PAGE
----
The 1901 Census suggests that Fred came from a large family. His father, Frederick, was then aged 45 and worked as "pack carrier". Fred had a younger brother, Herbert, aged two, and several sisters - Edith, 5; Florence, 19; Lily, 14; Lucy, 4; Minnie, 16 and Nelly, 8.
The Census lists a Selina Sinker, aged 45 who was working as a laundress. It is not known what relationship she is to the other Sinkers. Frederick is recorded as marrying a Sarah Ellen Cuthbert at St Thomas' Church, Heaton Norris in the spring of 1878. She is not listed on the Census as living in Stockport, so may have died. Selina may be Frederick's second wife or may, of course, be another relative.
Fred's age, when he died, is recorded by the Commonwealth War Graves Commission as 29, but the Census records him as being then aged 11, making him about 25.
Fred's service number indicates he enlisted into the army in August or September 1914. The newly formed Battalion trained near Swindon for several months. In March of 1915, Fred must have had a short spell of leave as he was back in Stockport to marry his fiancée, Annie. Their home was to be at 356 Buxton Road, Stockport.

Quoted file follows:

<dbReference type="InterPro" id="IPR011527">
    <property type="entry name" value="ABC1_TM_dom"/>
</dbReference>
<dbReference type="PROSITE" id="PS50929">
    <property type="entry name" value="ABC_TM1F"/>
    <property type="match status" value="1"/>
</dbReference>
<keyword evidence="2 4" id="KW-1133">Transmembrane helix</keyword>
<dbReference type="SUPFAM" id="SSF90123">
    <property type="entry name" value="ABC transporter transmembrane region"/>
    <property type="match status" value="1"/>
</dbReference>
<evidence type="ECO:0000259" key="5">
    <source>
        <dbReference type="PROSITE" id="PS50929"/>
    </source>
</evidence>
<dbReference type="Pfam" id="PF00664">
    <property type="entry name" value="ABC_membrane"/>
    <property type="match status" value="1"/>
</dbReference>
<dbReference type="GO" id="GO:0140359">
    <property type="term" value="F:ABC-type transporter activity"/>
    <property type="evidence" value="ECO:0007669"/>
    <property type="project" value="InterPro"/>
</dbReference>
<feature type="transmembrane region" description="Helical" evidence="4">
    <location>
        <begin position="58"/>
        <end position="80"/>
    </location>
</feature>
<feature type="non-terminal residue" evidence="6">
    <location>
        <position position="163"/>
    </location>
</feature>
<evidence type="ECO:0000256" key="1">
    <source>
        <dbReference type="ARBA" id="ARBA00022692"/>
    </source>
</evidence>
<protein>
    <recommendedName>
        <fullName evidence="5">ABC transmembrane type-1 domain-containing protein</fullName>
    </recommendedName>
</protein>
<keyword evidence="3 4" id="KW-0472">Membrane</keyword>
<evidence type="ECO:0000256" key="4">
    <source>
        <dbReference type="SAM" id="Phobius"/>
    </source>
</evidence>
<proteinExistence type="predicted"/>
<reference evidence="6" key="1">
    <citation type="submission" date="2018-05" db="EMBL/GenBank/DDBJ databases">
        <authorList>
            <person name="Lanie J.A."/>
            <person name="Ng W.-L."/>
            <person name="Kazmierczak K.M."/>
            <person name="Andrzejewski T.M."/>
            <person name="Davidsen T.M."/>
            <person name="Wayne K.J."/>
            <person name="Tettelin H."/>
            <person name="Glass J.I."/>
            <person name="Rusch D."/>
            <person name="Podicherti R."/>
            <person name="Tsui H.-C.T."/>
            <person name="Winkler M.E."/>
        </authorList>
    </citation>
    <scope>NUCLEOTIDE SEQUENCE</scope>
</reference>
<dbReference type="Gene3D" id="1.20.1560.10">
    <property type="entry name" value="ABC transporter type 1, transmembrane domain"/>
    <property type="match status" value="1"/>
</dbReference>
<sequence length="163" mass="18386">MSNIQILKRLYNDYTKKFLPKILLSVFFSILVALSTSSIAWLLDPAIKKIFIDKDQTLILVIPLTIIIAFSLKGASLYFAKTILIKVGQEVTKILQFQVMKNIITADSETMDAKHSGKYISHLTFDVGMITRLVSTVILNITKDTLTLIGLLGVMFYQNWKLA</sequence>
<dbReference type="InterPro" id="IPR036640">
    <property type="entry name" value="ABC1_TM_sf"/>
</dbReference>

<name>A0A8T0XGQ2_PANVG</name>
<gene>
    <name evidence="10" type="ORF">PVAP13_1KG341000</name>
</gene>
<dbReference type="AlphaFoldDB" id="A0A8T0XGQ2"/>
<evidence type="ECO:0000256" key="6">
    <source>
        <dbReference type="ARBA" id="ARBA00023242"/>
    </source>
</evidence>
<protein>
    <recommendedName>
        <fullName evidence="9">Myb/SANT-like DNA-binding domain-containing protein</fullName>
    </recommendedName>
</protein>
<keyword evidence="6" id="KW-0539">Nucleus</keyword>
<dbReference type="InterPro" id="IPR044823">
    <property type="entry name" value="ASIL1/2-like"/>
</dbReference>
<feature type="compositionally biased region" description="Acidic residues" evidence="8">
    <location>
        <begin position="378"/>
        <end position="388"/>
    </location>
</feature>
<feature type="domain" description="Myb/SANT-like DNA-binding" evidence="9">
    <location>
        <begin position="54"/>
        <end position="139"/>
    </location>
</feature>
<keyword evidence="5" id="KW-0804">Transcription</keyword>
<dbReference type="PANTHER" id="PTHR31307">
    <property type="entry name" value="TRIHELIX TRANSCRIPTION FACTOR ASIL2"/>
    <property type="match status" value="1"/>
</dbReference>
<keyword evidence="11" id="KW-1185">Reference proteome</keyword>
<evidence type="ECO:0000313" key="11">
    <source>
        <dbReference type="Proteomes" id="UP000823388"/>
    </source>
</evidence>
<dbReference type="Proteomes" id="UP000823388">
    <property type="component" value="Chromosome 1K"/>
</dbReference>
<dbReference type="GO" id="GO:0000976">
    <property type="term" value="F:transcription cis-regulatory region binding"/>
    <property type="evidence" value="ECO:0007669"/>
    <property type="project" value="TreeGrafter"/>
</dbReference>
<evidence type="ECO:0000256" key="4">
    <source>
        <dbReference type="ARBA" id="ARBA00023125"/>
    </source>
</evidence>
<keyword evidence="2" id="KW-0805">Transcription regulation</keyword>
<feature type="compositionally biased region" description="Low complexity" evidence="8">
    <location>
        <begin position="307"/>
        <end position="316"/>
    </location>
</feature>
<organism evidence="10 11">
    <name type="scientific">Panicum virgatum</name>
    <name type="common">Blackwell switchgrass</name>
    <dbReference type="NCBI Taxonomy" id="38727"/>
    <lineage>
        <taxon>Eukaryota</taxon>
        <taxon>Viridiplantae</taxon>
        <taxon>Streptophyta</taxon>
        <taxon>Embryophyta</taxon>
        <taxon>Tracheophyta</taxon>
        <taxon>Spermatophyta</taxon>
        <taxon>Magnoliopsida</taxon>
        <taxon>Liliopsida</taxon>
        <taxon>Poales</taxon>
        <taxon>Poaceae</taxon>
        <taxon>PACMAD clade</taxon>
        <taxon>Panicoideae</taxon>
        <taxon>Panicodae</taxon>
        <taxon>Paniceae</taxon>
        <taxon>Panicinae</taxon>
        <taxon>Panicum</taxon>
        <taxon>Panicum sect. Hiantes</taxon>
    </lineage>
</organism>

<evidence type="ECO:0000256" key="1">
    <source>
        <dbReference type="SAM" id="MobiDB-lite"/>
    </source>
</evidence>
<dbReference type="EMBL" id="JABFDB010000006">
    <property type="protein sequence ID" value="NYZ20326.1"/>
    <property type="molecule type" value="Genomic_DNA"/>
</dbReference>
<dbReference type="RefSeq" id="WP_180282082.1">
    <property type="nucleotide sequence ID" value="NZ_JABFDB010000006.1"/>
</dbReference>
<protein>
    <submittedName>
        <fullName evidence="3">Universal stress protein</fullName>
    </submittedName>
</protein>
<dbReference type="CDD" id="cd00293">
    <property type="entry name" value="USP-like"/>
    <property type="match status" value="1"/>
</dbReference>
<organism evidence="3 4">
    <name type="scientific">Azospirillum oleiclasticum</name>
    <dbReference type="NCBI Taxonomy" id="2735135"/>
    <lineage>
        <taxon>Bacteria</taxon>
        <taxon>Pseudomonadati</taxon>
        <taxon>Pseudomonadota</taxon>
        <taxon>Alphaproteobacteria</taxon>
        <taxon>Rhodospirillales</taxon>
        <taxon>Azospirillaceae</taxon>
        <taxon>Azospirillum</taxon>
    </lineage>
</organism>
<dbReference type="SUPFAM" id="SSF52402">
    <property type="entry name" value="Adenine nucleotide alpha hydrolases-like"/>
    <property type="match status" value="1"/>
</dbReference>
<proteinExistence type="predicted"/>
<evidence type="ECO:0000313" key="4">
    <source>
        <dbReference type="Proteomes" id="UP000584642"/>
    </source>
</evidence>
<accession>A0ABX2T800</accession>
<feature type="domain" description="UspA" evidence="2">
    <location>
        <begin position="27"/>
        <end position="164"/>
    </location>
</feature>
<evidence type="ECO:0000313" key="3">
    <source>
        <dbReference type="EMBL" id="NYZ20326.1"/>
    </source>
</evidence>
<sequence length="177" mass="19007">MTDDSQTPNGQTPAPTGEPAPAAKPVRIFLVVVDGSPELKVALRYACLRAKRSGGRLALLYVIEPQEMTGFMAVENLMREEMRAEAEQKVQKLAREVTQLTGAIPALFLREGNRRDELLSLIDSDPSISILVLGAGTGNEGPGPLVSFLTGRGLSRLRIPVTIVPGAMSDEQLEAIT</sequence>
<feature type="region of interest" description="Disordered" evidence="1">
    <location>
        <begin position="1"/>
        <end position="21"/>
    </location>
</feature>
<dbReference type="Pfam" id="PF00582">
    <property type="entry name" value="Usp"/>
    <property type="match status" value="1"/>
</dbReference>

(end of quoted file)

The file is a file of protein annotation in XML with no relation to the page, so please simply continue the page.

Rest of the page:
Back in camp, Fred and his comrades finalised arrangements to go overseas on active service to Gallipoli. They left Avonmouth on 26th June on the SS Ivernia (the ship had been launched in 1900 and would be torpedoed in 1917). After three stops, at Malta, Alexandria and Mudros, they landed at Cape Helles on 16 July. Fred's first spell in the front line was between 19th and 20th July.
In the early hours of 7 August, they were, once again, near the front line at positions known as Russell's Top, They supported an unsuccessful attack by the Australian Light Horse Brigade. Two Companies were also sent to support an attack by the 8th Royal Welsh Fusiliers, who had attacked, again unsuccessfully, from Monash Gully. During the night of 7/8th, the whole Battalion was moved back to support positions. Sometime during this period, Fred was killed. His body was never recovered and identified. This suggests that, perhaps, he was killed while the troops were "on the move" either into support of the Fusiliers or whilst they were being relieved.
After the War, Annie remarried and became Annie Turner. In the early 1920s, when the War Graves Commission was collating its casualty information, she was living at 25 Crossfield Grove, Woodsmoor Lane, Stockport.